Muay Thai is the national sport of Thailand and a way of life for many people. Although there is little in the way of written history, the origins of Muay Thai date back over 2000 years, originating from a fight form known as Muay Boran. The sport wasn’t always viewed in the same light as it is now.
However, with reports that the Tourism Authority of Thailand (TAT) has pledged to give full backing and support to the new Lumpinee Boxing Stadium which has recently been completed on Ram Intra Road in the east of Bangkok, this revamp signifies how far Muay Thai has come to be accepted by foreigners and Thai locals.
The plan is to ensure that the stadium not only draws local crowds but also becomes a must-see cultural attraction in Bangkok, recreating the glory of the old and much-missed city centre venue.
As a reference, the stadium will have state of the art technology and while the old location housed bouts from some of the world’s legendary fighters, the new location is more accessible to locals and tourists.
But why is this big news? Let’s take a look at two different fighters – one American born and the other, a native of Thailand – on how the rise in popularity of this sport helped tourism and gathered support to re-open this legendary stadium.
(Photograph taken at Kings Thai Boxing in NYC)
The View On The Sport
We were able to meet with two fighters – Aaron Fisher, co-owner and head trainer of Kings Thai Boxing in New York City and Watt Sriboonruang, a Thai native who now lives in New York City and comes from a family of fighters – about how the sport became more widely accepted by the masses.
We chose to profile both these fighters because they do represent the evolution of the sport’s popularity. More on that below the image.
From The Native Perspective
(Image Credit: Fury Magazine)
Watt, who was born and raised in Thailand, said she wasn’t really interested in Muay Thai because she wanted to try a sport that wasn’t native to Thailand. Similarly to many Thais, Watt viewed Muay Thai as a career, not a recreational sport. Muay Thai was something Thais did for a career and a way to earn money. For years, Watt actually did Brazilian Jiu Jitsu because she viewed it as cool.
While many Thais didn’t view the sport as recreational, foreigners had a different point of view. Several people traveled to Thailand to train like locals, which helped spread awareness for the sport.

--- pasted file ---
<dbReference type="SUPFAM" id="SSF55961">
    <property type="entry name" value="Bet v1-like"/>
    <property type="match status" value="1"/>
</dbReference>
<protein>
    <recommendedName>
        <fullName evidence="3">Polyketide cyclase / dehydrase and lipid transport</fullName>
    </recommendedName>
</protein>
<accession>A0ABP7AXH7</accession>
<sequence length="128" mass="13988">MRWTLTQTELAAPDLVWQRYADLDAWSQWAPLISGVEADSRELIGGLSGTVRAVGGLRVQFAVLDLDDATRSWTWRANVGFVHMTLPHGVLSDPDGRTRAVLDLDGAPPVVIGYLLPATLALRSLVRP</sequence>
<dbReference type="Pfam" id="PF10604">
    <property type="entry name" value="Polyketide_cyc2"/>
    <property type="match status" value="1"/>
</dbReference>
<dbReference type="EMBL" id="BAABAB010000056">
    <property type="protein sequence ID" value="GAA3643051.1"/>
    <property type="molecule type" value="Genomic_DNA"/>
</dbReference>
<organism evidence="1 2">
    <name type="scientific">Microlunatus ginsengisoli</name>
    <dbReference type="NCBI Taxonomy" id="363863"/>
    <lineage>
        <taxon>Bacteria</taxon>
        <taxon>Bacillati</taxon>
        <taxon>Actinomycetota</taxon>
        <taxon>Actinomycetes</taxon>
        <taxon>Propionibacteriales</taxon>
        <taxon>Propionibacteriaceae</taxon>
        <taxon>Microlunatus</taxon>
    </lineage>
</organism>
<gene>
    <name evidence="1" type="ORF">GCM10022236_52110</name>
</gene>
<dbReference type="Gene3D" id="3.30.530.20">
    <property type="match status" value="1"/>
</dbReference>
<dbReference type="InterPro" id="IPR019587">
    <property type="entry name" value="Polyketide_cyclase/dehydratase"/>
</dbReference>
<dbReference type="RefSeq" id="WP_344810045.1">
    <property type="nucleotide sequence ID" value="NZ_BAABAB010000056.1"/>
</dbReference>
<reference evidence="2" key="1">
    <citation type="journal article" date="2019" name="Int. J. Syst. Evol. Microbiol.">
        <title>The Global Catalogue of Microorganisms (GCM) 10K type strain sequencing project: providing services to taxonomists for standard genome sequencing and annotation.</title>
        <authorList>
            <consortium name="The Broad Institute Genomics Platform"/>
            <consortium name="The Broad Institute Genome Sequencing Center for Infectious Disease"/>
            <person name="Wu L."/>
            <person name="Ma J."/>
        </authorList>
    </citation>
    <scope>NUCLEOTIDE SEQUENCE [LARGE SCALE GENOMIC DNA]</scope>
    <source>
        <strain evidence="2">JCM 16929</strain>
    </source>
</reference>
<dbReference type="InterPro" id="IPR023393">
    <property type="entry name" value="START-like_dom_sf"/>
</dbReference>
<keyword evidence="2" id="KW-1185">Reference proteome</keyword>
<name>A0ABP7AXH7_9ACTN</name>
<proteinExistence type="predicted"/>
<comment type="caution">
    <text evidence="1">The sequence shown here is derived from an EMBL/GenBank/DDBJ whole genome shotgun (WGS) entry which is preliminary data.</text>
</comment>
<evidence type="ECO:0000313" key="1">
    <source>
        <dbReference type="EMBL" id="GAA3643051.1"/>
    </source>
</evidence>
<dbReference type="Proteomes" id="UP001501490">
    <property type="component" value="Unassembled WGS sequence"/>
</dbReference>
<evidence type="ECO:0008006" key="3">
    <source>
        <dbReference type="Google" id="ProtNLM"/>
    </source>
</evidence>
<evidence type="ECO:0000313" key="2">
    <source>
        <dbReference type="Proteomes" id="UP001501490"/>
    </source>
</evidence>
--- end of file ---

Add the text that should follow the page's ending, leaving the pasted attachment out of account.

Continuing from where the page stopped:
“Foreigners brought the value of Muay Thai back to Thailand as Muay Thai was viewed as a common man sport,” Watt said. “Since the late 90’s when more gyms emerged, more foreigners went to Thailand for Muay Thai so more natives appreciated it more. Now that more foreigners are doing it and fighting, it makes natives more proud to back up their local fighters.”
In fact, MBK Shopping Center has boxing ring now to showcase fights, making it more accessible to Thailand’s youth and to instill a sense of national pride for Muay Thai. Having this sport associated with a high-end shopping center definitely puts the sports in the radars of people who may not have considered watching a bout.
The Foreigner Fights Like a Native
(Image Credit: Kings Thai Boxing)
Aaron originally learned Muay Thai in a gym in Toledo, Ohio and fell in love with the sport in the late 90s. Aaron mentioned that his instructor was from the Marine Corps who learned the sport when he was in Thailand. Yearning for more education for the sport, Arron traveled to Phuket in 2004 to study at Rawai Muay Thai. At that time, he trained with mostly locals but now there are a lot more foreigners who train as well. He wanted to learn how people in Thailand learned the sport so he could have a better understanding for its tradition, and overall, have a greater respect for the sport.
Despite traveling to Thailand, Aaron, like many foreigners, wasn’t readily accepted by the community given many others would come to train and then leave after a few short weeks.
Aaron mentioned that many Thais view foreigners doing Muay Thai as cute because many locals expect you to train the Thai way, which consisted of:
- Training 2x a day, usually between 6-9am, and then 4-7pm
- Sleeping on the floor with a mat
- Eating local market food
- Learning more about Buddhism
However, many others would skip training sessions or stay in better accommodations.
He went to remain in Thailand for 6 months, earning the respect of the locals. Aaron’s dedication to the sport and commitment to immerse himself into the culture is just one example of how outsiders helped popularize the sport.
Like Aaron, many people travel to Thailand to immerse themselves in the culture while learning how to fight, which is how the popularity continued to spread. While the old Lumpinee Stadium closed, the revamped one signifies how important Muay Thai has come to be for the country and its fans.
In Conclusion: Lumpinee’s Move
“The Lumpinee move signals an end of era, as it’s the most prestigious place to fight in the world in Muay Thai,” Aaron said. “Many view it in the community as winners being the best of the best when you fight in that ring.”
Don’t take his comment as a negative – while the era of what people may have associated with the stadium has ended, the new stadium brings to light why this sport is global. The new stadium will be modern and shows more investment in the sport. Many fighters like Aaron will miss the nostalgic feeling you get walking through the doors and getting goose bumps of envisioning memories of some of the most iconic fights.
“You could look at the ring and see 50 years of fighters,” Aaron concluded.